Minor local plants such as guar can be used as soya bean substitutes. Guar meal is a byproduct of guar gum production which contains highly viscous non-starch polysaccharides such as galactomannan polysaccharide, which enhances digesta viscosity, prevents gut enzymatic activities, and decreases nutrient digestibility.

Industrial process byproducts

Distillers’ dried grains with soluble are the main byproducts from the ethanol industry produced by dry-mill ethanol plants. Distillers’ dried grains with soluble are a proper source of protein (25 to 30% dry matter), fat, fibre, and energy for the swine diet. In addition, they are used significantly in swine diets because of the encouraged use of renewable energy sources for the production of biofuels.

Furthermore, distillers’ dried grains with soluble have well-digested protein characteristics, a low content of anti-nutritional substances, and high nutritional values. However, they are rich in unsaturated fatty acids which can negatively affect dietary intake and the oxidative stability of the byproduct. Rice distillers’ byproduct is another good source of crude protein; however, the high fibre content limits its use in pig diets.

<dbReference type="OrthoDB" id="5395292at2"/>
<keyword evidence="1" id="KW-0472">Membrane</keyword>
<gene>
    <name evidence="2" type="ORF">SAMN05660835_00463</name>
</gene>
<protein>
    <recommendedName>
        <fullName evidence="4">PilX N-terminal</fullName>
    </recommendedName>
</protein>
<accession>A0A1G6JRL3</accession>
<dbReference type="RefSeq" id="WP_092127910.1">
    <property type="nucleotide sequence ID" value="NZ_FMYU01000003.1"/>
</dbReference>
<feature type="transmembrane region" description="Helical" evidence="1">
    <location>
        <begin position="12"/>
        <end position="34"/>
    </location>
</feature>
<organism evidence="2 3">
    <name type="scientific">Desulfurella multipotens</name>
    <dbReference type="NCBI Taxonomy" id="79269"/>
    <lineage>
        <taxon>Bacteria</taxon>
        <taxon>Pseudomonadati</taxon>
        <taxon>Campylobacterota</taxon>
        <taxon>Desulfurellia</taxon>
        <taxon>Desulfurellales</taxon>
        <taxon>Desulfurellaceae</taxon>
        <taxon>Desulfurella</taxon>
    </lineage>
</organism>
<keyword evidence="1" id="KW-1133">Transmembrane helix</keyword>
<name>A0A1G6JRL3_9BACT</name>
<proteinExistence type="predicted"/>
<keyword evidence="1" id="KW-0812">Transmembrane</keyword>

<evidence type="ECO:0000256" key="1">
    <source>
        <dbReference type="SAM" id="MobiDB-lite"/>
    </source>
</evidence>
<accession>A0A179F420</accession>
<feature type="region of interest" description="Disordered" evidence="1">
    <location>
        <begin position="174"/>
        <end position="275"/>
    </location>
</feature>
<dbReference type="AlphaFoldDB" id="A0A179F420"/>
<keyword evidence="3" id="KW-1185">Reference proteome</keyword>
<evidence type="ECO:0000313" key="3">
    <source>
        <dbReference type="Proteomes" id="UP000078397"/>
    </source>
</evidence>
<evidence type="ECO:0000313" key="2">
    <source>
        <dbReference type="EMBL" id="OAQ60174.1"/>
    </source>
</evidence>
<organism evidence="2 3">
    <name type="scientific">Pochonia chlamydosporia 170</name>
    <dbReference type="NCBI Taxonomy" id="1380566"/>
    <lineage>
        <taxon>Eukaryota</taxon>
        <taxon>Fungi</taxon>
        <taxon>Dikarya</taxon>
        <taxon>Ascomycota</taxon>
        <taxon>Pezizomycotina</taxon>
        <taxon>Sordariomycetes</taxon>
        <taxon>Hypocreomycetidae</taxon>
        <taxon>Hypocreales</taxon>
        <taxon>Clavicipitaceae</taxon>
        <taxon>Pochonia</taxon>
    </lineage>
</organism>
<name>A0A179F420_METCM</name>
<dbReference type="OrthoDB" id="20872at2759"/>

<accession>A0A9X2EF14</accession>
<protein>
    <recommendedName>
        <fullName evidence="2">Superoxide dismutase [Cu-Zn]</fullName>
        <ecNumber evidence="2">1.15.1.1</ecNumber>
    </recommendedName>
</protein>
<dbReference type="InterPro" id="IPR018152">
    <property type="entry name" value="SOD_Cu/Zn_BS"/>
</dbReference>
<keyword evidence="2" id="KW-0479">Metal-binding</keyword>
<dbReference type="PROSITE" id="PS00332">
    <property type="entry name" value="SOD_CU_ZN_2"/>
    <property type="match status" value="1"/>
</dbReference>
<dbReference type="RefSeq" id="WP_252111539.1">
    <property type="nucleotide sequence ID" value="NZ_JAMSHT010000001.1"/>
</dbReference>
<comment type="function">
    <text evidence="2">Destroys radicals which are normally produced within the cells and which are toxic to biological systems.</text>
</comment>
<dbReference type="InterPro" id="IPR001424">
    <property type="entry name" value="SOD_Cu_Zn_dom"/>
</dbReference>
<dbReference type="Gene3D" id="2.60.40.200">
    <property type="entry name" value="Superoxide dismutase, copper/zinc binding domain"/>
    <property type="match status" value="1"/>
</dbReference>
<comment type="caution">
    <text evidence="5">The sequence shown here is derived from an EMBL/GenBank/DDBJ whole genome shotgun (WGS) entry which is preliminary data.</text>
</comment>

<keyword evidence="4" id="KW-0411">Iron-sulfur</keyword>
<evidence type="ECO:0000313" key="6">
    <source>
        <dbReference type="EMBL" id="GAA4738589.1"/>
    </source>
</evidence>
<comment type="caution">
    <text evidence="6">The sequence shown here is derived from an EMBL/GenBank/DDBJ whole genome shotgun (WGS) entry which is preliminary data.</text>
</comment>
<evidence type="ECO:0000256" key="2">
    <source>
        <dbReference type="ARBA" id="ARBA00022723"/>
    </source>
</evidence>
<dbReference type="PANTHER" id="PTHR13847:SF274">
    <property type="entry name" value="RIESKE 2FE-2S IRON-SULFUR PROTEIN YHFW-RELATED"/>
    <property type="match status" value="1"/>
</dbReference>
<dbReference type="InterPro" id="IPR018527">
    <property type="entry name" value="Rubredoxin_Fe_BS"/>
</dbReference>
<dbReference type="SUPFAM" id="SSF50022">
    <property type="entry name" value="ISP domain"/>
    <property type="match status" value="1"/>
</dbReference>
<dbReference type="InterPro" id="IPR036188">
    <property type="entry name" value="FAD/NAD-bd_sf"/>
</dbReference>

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Animal protein byproducts

The main processed animal proteins used in pig diets include:

  • Meat and bonemeal.
  • Blood products.
  • Inedible meat.
  • Waste animal tissue and fat.
  • Feather meal.
  • Poultry byproduct meals.
  • Fishmeal byproducts.

Furthermore, liquid whey residues from the cheese industry can be used as dried ingredients. Fish silage has a high protein content (39,01%), protein digestibility (93,58%) and biological value. However, due to its high moisture content, high price and limited availability, its application in swine diets has been decreased.

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Growth and carcass traits

Rapeseed meal inclusion in pig diets decreases feed intake due to the presence of glucosinolate, which reduces palatability. Different inclusion levels of rapeseed meal in the growing and finishing periods have no significant effects on average daily gain (ADG) and feed conversion ratio (FCR), demonstrating the flexibility of using this protein source alone or together with other sources.

Furthermore, rapeseed meal can be added to other legumes to replace soya bean; however, it is required to add synthetic amino acids to the mixture to balance the nutritional quality. However, there are contrasting results regarding the impact of rapeseed meal on growth performance due to differences in the glucosinolate concentrations in each variety of rapeseed.